In this weekly post, we bring more useful content from the Macmillan Dictionary to English language learners. In this series of language tips to accompany the Real Vocabulary theme we look at how you can expand your vocabulary in English by using different words and expressions instead of core vocabulary items.
This week’s tip looks at words and phrases you can use in addition to tell to talk about telling someone about something that has happened.
tell to describe something that happened to someone:
He told me about his childhood. ♦ Residents told how they hid in their cellars when the bombing started.
describe to say what someone or something is like, especially by giving a lot of details:
He described how he had been forced to leave his family behind. ♦ Could you describe what you saw? ♦ Paramedics described the scene as a battlefield.
give an account of something to give a written or spoken report about something that has happened:
He was too shocked to give a clear account of events. ♦ She gave an amusing account of her travels through rural Spain.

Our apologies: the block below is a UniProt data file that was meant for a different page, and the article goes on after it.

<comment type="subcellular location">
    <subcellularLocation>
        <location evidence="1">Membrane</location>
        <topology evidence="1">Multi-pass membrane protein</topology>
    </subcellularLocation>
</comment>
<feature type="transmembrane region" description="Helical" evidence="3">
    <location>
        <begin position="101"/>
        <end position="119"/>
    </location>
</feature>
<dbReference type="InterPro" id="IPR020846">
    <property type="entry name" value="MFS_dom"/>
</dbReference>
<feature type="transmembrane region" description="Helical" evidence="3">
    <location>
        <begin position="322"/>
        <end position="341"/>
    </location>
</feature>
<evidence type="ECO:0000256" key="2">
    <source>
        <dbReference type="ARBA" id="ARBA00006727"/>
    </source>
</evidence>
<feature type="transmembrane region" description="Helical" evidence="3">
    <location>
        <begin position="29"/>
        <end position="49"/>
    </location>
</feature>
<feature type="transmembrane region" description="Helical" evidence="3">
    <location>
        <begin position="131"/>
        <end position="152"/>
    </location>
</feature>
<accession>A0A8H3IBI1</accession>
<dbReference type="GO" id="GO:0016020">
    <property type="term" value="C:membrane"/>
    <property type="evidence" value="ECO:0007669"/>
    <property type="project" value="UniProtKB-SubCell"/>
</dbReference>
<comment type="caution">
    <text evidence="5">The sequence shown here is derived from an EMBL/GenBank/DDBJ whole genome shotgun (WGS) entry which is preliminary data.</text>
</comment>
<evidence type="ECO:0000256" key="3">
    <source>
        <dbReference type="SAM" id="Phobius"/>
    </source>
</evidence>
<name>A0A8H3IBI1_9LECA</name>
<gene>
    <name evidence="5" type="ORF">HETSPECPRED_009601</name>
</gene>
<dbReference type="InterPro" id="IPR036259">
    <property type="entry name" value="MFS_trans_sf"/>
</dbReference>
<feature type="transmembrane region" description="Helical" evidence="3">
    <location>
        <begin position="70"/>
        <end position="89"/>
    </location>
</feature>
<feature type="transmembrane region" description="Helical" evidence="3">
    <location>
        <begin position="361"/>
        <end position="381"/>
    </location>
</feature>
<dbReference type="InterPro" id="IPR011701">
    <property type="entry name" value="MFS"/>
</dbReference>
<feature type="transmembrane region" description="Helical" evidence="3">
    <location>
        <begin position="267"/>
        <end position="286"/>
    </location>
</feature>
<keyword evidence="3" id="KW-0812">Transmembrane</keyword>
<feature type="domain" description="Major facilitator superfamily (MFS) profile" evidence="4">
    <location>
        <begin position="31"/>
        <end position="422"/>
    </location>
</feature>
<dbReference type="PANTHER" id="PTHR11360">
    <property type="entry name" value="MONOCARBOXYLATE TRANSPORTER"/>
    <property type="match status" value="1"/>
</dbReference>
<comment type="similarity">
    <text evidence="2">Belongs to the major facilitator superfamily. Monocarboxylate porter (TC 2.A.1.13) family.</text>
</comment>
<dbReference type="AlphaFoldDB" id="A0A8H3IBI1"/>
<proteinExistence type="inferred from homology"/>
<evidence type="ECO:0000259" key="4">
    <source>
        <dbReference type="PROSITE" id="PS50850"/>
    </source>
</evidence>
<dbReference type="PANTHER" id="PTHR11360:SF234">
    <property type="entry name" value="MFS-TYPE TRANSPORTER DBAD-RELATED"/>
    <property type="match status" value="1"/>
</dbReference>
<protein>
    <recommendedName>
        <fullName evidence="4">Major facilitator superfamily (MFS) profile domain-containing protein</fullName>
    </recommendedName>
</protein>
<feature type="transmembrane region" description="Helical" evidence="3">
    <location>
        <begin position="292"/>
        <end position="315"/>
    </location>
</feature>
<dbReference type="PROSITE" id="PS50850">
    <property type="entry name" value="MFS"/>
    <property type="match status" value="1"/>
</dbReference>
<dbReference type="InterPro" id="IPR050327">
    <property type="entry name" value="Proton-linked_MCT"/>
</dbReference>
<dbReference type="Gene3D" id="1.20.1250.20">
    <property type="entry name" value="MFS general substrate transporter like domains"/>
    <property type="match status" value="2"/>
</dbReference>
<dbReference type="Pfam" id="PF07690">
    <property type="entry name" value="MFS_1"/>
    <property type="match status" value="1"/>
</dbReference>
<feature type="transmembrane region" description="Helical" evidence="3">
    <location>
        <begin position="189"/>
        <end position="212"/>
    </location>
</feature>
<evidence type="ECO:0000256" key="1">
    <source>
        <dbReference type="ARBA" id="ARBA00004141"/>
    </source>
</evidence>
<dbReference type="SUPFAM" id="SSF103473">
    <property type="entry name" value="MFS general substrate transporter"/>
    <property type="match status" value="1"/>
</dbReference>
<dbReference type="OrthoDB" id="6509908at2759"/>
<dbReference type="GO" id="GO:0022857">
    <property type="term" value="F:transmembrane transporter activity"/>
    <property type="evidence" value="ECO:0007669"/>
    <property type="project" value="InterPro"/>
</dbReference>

relate or recount to tell someone about something that has happened or what someone has said. Relate and recount are formal and used mainly in written English:
David related how he became aware of the situation. ♦ The tale she related was a shocking and disturbing one. ♦ She recounted her conversation with Sam. ♦ Survivors recounted how the boat hit something and sank.
report to give information about something that exists or has happened:
Supermarkets report a sharp increase in the sales of organic vegetables. ♦ Witnesses reported hearing a loud noise before the plane crashed.
break the news or break it to someone to tell someone about something bad that has happened:
I had to break the news about Dad to my sisters. ♦ When were you planning to break it to her that you were leaving?
Did you know that Macmillan Dictionary includes a full thesaurus? This page lists more ways to say ‘tell‘.
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